Archaeologists working to clear a 2,000-year-old drainage tunnel running beneath the Old City of Jerusalem have discovered two exceedingly rare objects: a Roman sword with its leather scabbard preserved, and a small stone engraved with what may be an early depiction of the Temple menorah. The Roman sword, only the third ever found in Jerusalem, is 2 feet along and still has some of its original decoration and leather scabbard preserved. Israeli archaeologist Ronny Reich, who helps direct the excavations, believes the sword likely belonged to a Roman infantryman stationed in Jerusalem during the First Jewish Revolt (66–70 C.E.).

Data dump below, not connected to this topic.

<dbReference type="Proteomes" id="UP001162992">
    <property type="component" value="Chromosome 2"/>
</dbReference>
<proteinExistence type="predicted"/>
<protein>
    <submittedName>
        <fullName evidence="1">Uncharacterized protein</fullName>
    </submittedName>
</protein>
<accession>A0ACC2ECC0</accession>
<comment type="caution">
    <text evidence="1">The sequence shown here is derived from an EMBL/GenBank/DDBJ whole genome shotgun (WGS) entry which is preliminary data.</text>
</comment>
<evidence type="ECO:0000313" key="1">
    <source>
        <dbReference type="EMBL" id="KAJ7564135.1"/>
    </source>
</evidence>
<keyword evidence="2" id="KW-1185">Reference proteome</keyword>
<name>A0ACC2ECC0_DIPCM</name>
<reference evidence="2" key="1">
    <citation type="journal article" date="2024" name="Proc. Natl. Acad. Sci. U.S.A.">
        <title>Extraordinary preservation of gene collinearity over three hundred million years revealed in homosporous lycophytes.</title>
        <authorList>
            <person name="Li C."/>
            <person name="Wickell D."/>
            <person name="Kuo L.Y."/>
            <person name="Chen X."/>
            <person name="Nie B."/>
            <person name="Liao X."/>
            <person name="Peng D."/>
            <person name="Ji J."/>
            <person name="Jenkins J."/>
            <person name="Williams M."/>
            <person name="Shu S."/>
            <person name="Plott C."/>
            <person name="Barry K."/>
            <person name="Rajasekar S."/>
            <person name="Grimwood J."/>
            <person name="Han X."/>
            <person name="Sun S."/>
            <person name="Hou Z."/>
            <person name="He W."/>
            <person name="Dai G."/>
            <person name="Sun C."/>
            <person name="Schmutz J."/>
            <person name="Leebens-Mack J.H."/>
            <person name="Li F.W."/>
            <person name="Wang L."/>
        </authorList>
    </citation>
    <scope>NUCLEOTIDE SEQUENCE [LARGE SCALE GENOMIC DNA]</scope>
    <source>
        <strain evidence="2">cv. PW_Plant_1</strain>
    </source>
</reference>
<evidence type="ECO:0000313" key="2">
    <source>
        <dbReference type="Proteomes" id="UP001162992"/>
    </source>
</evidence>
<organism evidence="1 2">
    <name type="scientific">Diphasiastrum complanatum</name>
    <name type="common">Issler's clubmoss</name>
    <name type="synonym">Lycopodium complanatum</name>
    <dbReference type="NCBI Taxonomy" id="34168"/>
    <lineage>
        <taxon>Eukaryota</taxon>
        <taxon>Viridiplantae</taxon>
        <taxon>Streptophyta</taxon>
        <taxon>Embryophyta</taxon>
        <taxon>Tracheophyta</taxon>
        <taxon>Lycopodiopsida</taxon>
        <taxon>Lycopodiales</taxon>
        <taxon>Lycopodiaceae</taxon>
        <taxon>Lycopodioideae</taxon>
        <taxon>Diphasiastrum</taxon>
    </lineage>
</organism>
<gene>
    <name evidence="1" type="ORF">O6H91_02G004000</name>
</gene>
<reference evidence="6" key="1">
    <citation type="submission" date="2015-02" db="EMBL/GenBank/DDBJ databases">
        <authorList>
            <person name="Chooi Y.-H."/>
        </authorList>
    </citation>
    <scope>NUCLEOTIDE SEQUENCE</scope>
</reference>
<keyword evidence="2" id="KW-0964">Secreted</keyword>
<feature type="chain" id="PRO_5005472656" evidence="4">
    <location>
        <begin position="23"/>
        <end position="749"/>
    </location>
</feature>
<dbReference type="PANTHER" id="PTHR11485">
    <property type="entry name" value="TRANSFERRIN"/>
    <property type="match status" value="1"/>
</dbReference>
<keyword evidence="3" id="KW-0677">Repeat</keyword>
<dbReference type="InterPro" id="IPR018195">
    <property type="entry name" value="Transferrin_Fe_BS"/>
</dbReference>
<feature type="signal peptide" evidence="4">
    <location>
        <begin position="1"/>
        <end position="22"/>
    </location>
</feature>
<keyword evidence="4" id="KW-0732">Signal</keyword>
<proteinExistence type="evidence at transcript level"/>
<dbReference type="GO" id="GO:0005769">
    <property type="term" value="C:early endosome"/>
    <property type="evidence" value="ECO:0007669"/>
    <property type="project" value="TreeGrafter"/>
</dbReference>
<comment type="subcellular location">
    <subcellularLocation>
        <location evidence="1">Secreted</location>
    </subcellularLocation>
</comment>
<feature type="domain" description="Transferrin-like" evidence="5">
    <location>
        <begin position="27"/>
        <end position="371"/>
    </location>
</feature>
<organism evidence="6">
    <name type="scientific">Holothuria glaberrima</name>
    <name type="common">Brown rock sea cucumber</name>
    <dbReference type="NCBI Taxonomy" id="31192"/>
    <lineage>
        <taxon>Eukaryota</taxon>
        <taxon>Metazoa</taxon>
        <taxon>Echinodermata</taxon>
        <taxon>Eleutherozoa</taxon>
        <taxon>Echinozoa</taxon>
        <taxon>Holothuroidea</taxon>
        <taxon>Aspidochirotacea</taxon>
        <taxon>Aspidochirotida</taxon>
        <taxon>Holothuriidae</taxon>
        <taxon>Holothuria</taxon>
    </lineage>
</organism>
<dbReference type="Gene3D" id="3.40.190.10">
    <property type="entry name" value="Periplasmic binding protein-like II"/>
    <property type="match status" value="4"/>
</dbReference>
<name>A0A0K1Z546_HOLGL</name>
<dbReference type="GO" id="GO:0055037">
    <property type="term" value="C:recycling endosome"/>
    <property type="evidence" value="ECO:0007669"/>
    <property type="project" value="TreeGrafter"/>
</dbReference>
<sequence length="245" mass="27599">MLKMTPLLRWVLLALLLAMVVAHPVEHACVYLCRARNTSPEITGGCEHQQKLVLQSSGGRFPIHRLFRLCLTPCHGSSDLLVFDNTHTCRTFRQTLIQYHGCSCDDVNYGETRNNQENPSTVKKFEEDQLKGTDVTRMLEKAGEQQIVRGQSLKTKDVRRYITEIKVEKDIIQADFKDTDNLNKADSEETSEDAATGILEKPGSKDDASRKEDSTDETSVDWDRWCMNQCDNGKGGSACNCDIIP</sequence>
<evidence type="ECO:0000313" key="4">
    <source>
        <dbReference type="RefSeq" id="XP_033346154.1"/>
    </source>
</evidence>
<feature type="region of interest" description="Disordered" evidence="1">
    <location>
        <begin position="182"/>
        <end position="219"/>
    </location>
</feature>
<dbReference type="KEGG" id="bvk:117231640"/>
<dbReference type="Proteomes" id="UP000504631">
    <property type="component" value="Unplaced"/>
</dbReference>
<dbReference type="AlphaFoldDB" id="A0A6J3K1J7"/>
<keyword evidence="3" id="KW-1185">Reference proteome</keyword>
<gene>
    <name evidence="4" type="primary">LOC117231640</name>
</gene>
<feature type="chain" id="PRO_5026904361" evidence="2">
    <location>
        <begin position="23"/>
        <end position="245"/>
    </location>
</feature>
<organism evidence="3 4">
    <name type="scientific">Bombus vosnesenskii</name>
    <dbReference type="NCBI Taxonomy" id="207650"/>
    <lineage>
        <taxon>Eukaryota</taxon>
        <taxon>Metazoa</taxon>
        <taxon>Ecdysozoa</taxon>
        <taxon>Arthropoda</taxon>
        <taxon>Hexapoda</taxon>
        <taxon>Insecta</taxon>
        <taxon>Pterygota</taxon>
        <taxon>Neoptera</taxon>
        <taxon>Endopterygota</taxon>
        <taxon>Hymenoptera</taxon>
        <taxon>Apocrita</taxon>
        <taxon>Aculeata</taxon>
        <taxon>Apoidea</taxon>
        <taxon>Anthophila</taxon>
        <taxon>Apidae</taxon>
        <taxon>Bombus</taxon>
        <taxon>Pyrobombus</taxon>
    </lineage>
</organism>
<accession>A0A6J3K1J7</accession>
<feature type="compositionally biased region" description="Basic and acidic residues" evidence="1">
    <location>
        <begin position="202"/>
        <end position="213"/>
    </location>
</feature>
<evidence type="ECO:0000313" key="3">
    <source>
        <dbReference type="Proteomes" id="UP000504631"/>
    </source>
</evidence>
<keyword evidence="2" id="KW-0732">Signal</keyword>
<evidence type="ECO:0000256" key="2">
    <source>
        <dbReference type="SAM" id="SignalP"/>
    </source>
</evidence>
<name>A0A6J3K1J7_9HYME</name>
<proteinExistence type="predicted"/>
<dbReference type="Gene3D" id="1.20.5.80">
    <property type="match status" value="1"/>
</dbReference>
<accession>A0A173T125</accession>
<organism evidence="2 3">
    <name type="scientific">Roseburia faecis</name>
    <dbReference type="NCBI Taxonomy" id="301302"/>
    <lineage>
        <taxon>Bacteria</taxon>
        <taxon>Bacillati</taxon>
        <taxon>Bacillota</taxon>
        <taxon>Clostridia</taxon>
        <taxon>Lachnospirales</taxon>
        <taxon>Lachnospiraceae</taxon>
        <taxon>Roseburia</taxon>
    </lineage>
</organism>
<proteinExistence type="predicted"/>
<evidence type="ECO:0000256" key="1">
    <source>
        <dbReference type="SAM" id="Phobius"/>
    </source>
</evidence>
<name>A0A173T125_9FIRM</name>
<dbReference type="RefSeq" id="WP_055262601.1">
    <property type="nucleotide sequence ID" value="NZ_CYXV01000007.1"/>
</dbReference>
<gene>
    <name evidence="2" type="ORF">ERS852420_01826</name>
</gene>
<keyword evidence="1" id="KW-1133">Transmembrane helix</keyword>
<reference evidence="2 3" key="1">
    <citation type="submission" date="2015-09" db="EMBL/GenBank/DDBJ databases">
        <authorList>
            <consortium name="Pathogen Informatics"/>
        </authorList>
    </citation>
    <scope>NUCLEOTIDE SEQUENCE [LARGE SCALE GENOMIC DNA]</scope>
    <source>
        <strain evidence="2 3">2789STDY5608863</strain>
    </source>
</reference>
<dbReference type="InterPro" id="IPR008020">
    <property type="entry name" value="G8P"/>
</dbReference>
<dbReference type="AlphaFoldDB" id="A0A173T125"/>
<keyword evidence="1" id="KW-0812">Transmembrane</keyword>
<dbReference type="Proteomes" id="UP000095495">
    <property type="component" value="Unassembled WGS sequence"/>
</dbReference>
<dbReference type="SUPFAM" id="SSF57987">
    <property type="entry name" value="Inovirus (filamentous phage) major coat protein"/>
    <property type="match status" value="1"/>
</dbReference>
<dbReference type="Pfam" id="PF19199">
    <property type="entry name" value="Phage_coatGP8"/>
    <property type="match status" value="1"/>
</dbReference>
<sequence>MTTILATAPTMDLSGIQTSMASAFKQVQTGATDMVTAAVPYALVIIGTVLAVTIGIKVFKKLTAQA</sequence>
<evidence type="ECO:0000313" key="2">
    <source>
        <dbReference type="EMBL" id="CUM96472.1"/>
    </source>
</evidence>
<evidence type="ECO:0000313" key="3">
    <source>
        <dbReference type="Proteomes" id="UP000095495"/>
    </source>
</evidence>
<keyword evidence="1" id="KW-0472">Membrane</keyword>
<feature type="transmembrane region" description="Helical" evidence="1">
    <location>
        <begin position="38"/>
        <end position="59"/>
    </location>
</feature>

The small stone etched with a menorah was also found near the drainage channel excavations. “The importance of the etching,” said Reich, “is the depiction of the base of the menorah, which clarifies what the original base of the menorah looked like: a quadrapod resting on a frame that was on the floor.” Reich and fellow archaeologist Eli Shukron believe the menorah may have been carved by someone who had seen the actual Temple menorah with their own eyes.